The present study focused on temporal changes of physiological activities within trials during the concealed information test (CIT). Participants were assigned to two groups with an inter-stimulus interval (ISI) of 50 or 25 seconds in the CIT. A relevant item was a piece of jewelry that a participant stole in the preceding mock theft task. Measures were skin conductance level (SCL), skin conductance response (SCR), heart rate (HR), normalized pulse volume (NPV), and self-reported arousal and surprise. The results showed that physiological changes in response to irrelevant items tended to return to pre-stimulus levels within 25 seconds. Physiological recoveries were slower for SCL and HR but faster for NPV for the relevant item than for irrelevant items. Pre-stimulus physiological levels were maintained until the relevant item was presented and then declined, which was similar to the peak of tension effect. Results in the self-reported measures were in line with the physiological measures. Practical and theoretical implications were discussed.
In contemporary adolescent friendships, there is a problem of people attacking those who fail to “take a hint.” In this study, we introduced four scenarios in which one friend failed to “take a hint” based on Bateson’s concept of the communication mode. We also investigated the differences in the coping behavior that the adolescent chose, depending on their relationship with their group of friends. We conducted a questionnaire survey of 226 university students. As a result, four types of coping behaviors for people who failed to “take a hint” were found: “Ignore,” “Criticize,” “Jeer or Tease,” and “Follow Along.” Furthermore, an adolescent’s relationship with their friend group was associated with their coping behavior. Adolescents who built an avoidant friendship tended to choose “Ignore” as their coping behavior. On the other hand, adolescents who built a mob-like friendship were likely to choose “Jeer or Tease.” This discussion deals with the possibility of becoming sensitive to the people who fail to “take a hint,” if the adolescent needs the friendships in the group.
The purpose of this study was to examine associations between the Big Five personality traits and tolerance toward foreign residents in Japan, and to examine the moderating effect of the population ratio of foreign residents in a residential area on these associations. We conducted a multiple regression analysis on a dataset including 18,656 Japanese residents (9,097 females; Mage = 47.80). The results of the analysis showed that tolerance was positively associated with Extraversion, Agreeableness, and Openness and negatively associated with Conscientiousness and Neuroticism. There was a significant interaction between Conscientiousness and the population ratio of foreigners on tolerance toward foreigners. A simple slope analysis showed a stronger negative association between Conscientiousness and tolerance for the high population ratio of foreigners than for the low population ratio of foreigners. We discussed the associations between the Big Five personality traits and tolerance.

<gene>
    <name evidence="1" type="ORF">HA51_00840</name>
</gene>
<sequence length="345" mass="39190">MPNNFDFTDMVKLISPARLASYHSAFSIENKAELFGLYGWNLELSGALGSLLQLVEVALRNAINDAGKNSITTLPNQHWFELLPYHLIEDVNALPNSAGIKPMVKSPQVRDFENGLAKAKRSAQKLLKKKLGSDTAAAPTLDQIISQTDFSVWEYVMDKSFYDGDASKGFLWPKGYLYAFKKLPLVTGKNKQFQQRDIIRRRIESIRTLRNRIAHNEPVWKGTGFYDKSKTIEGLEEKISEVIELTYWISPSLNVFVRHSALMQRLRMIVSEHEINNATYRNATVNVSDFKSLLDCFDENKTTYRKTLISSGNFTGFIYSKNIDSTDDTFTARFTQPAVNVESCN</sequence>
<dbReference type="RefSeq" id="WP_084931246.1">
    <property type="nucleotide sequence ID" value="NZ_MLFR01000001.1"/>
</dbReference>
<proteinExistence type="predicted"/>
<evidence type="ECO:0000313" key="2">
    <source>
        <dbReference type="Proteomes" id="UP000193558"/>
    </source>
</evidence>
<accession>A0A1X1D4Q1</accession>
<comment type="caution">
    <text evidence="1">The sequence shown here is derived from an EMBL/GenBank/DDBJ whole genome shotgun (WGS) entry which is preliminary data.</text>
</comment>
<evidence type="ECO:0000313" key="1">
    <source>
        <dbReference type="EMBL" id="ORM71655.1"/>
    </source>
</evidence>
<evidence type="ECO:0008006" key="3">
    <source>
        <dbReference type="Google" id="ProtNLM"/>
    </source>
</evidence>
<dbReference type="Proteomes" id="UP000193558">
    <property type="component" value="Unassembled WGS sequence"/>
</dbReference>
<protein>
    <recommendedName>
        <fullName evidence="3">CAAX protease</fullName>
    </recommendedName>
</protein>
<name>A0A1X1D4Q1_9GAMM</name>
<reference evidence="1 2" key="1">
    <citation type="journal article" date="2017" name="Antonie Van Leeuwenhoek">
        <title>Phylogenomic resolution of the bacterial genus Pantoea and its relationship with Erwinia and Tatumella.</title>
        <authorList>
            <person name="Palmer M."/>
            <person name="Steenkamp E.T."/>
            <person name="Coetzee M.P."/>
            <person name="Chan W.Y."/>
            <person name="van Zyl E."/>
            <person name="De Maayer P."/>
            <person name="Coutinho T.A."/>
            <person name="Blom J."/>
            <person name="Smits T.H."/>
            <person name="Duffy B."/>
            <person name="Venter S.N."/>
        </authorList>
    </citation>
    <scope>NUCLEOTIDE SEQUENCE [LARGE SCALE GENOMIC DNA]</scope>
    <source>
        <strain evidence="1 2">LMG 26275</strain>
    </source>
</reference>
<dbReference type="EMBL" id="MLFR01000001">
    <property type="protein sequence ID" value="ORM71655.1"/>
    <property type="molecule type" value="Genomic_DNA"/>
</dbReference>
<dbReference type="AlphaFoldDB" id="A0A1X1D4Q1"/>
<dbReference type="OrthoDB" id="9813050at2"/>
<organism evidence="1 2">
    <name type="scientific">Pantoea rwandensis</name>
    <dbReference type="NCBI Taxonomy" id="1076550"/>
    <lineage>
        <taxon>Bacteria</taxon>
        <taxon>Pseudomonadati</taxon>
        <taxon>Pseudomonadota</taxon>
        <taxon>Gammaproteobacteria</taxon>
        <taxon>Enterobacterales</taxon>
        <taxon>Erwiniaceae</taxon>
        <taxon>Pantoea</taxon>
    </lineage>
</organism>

In this study, the prospect that people will forget life events they have experienced is referred to as “worry of forgetting,” which is considered to be associated with some intention and emotion. In Study 1, we developed the Worry of Forgetting Questionnaire and examined its reliability and validity.An exploratory factor analysis revealed that worry of forgetting consisted of a single factor. The validity of the scale was examined by correlations with the Thinking About Life Experiences Scale, the Autobiographical Reasoning Scale, and the Identity Scale. In Study 2, we investigated the relationship between worry of forgetting and characteristics of remembered events. Participants answered a questionnaire relating to characteristics of remembered autobiographical memories and worry of forgetting, in the context of events experienced during their time in high school. Furthermore, the analysis revealed that the more positive and important a participant’s recalled events, the stronger their demonstrated worry of forgetting. These and other results are discussed mainly in terms of autobiographical reasoning and, in particular, reflective thinking that connected past experiences to the self.
Issues concerning caregiving behavior in attachment theory have been overlooked, even though it is an essential factor of the theory. In this paper, we reviewed previous studies on caregiving to explore why there is a lack of research and to determine future directions. To begin, based on research pertaining to parent-child relationships and intimate adult relationships, we defined caregiving in the context of attachment theory. In addition, we outlined the idea of a behavioral system and an internal work model (IWM) that can become a basis of research, or a process of formation and development of the caregiving system and the IWM, including the problems to be investigated in future studies. Then, some problems in the research of intergenerational transmission of attachment and intimate adult relationships were suggested as the reason why the research on caregiving behavior has been delayed in attachment theory. Moreover, it was also indicated that the proximate occurrence mechanism of caregiving behavior was not clarified as a cause. We suggest a new model and some future directions.